If you’re working in online video, you hear about the importance of analytics constantly, and you hear different online video providers extolling the richness of their particular analytics packages. But how can analytics actually help your day-to-day business?
The 2010 Online Video Platform Summit is taking place next week in Los Angles, and one panel is called “Online Video by the Numbers: Analytics, Reporting, and Metrics.” If you have questions about what analytics matter, it’s a good place to start.
Sitting on the panel will be AJ McGowan, the chief technology officer for Arizona-based Unicorn Media, an online video platform. While online video consumption has been growing steadily, it will soon grow exponentially, McGowan says. He wants attendees at the panel to “get a sense for the magnitude of traffic that’s coming to this industry and the need for scalable solutions.”
The challenges now, McGowan says, are to get reliable tracking systems in place to collect data, and then to pull meaningful results out of those numbers.
Also on the panel will be Bismarck Lepe, co-founder and president of products at California-based Ooyala, also an online video platform.
Lepe would like people to leave the panel knowing that “analytics aren’t just reports.” Data needs to be actionable, he says, and lead to business solutions.
Five Ways Analytics Can Improve Your Business
To show you that analytics aren’t just numbers, and to whet your appetite for the Online Video Platform Summit, we asked both panelists for concrete examples of how video analytics can lead to smarter business decisions.
1. You Can Make More Money from Ads
You need real-time analytics, says McGowan, if you’re going to make informed business decisions. Don’t settle for platforms that make you wait a day or two for numbers. Imagine that you’re serving ads on your content and you’ve got three campaigns running at different costs. You need timely data to ensure that your more lucrative deals are fulfilled on time. Otherwise, you might find out after a campaign is over that you didn’t stream all the ads you needed to (and now you have to return some of the fee).
2. You Can Prioritize Content Better
If you’re serving news or other timely content, you need to know from moment to moment what’s getting the most traffic, says McGowan. Knowing what’s hot means that you can syndicate higher-traffic stories to your partners. You can also make business decisions depending on what’s diving the highest return. For example, if you’re serving a one minute video and a two minute video and both are doing equally well, emphasize the shorter video. It has the same number of ads on it, but it costs less to stream.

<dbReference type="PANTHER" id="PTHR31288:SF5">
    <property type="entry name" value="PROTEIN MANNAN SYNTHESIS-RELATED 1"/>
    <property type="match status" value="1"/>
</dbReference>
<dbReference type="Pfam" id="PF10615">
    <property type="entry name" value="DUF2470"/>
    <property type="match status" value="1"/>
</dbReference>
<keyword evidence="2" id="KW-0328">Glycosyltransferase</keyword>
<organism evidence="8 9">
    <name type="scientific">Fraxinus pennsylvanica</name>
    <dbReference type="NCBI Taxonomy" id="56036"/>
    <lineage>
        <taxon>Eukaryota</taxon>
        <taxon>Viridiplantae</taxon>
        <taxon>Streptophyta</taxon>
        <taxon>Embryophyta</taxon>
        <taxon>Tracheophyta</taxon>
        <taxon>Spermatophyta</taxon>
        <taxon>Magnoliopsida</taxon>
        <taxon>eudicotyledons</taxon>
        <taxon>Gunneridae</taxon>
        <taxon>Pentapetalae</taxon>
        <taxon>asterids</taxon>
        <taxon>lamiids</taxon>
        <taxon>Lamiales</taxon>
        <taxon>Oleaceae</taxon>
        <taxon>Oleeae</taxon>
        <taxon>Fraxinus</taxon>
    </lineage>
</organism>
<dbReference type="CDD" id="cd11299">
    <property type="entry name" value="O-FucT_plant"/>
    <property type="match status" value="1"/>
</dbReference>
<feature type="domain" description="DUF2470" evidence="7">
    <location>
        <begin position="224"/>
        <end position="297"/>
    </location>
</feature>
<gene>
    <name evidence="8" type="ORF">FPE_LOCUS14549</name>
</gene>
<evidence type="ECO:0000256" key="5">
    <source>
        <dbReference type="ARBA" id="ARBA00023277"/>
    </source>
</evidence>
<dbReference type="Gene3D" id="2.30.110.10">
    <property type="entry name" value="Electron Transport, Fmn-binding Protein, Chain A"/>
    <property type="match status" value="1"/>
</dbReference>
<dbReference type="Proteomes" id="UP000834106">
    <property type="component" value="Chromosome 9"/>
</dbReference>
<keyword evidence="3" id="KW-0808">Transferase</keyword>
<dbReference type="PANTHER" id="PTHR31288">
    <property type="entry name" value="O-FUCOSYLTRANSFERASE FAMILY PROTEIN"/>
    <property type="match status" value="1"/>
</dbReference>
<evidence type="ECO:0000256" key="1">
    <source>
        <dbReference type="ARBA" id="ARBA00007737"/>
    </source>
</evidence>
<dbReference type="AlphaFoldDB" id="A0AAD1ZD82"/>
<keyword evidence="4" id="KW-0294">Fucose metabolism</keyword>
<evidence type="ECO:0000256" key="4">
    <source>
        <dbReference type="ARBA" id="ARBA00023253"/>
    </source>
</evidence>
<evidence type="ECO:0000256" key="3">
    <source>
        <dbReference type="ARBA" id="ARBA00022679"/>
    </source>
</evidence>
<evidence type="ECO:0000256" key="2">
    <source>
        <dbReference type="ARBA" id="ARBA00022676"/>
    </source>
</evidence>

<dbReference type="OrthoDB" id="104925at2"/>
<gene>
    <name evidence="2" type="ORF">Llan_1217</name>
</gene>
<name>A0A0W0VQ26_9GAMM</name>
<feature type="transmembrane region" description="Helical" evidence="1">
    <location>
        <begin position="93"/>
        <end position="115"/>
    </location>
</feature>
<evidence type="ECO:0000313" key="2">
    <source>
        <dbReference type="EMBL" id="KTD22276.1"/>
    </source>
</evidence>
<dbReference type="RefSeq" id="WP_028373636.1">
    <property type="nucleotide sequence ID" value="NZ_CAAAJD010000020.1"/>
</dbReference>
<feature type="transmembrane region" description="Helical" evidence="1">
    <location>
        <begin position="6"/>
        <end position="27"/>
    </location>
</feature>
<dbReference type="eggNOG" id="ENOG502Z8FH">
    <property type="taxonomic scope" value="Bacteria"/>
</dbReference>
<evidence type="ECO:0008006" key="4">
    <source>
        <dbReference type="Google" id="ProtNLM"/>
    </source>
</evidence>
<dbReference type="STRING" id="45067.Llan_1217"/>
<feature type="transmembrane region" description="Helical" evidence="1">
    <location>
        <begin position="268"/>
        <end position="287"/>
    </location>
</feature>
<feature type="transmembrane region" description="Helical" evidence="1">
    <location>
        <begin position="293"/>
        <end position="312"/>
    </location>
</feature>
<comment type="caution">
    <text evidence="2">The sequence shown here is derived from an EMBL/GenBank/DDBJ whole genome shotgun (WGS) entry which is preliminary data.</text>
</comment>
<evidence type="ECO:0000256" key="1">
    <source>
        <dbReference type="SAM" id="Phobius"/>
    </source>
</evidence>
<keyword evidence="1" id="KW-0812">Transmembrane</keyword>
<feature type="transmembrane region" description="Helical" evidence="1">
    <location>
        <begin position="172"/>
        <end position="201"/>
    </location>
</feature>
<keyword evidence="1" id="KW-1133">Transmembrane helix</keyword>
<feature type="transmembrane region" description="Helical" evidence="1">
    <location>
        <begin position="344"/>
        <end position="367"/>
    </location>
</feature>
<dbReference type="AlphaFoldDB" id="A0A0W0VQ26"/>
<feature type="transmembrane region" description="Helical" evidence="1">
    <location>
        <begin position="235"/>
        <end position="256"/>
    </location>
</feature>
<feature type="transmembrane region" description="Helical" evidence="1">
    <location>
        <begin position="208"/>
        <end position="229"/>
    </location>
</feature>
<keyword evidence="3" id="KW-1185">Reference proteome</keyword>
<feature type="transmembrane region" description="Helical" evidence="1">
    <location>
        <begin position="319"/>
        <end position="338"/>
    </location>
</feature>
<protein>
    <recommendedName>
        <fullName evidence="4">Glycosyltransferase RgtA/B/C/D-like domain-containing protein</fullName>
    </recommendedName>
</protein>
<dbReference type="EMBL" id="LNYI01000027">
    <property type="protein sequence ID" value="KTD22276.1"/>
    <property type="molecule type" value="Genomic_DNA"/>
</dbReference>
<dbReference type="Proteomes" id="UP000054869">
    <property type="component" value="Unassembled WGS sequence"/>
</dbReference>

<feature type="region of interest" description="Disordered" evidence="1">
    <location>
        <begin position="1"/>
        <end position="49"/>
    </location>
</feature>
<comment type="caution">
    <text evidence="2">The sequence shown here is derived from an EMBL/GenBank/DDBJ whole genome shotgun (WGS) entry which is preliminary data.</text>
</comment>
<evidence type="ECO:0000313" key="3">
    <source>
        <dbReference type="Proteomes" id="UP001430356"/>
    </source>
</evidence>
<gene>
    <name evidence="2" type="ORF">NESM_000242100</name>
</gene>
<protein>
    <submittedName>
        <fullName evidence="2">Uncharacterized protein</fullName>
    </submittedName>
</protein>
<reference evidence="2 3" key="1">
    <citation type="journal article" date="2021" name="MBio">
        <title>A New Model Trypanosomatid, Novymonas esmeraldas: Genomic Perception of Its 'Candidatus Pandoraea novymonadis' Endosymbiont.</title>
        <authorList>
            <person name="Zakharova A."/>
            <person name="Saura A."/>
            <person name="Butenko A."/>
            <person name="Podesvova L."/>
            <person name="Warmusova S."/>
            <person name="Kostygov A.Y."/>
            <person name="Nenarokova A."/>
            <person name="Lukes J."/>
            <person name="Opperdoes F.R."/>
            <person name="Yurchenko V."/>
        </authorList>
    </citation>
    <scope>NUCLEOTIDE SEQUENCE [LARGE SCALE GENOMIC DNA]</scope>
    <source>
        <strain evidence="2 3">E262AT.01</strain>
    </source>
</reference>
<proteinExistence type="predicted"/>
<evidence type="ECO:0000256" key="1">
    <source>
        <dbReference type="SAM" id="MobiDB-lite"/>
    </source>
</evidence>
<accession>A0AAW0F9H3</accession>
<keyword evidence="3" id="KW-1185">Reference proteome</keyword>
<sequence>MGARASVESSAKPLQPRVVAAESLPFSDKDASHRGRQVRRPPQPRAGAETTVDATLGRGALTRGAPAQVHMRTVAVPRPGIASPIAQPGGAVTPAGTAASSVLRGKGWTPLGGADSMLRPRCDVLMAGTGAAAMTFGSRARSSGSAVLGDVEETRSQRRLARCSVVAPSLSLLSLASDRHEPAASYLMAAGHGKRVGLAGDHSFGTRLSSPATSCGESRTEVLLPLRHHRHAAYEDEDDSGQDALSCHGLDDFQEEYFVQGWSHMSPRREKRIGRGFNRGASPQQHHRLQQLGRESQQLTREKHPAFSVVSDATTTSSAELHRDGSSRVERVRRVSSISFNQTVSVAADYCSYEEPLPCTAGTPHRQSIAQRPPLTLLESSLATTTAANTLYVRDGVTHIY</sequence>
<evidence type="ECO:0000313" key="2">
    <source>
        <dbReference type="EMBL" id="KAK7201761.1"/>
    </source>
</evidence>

3. You Can Fine-Tune Your Business
With a rich set of analytics, says McGowan, you can fine-tune your business in ways you would never have thought of. If you find you’re serving more videos to iPad users than Web surfers, for example, you could choose to built up your iPad model, since that’s your strength, or you might want to find out what’s missing from your Web site and improve that area. If you discover that none of your ad campaigns extend to a certain geographical region, you can then sell ads in that area and charge a premium for the geographical targeting. Having a large breadth of data lets you find problem areas and experiment with solutions, monitoring the results in real-time. “We allow customers to solve their problems, not the problems we think they might have,” says McGowan.
4. You Can Sign Better Deals
You need analytics that shows not only what videos are popular, says Lepe, but where they’re popular. If you know that your content is big in a certain geographic region, you can have your sales team sell to that area.
5. You Can Plan a Social Networking Strategy
Social networking is a hot topic right now, says Lepe, but not every product does well with social networking. Good analytics can show you how your videos are being shared, so you’ll know if your viewers are interested in social networks. If they are, analytics can help you deliver the right content. One of Ooyala’s customers, the shoe company Vans, live-streamed an event, and used analytics afterwards to find out which videos were shared and liked most often on Facebook. It then posted those same videos on its own Facebook page.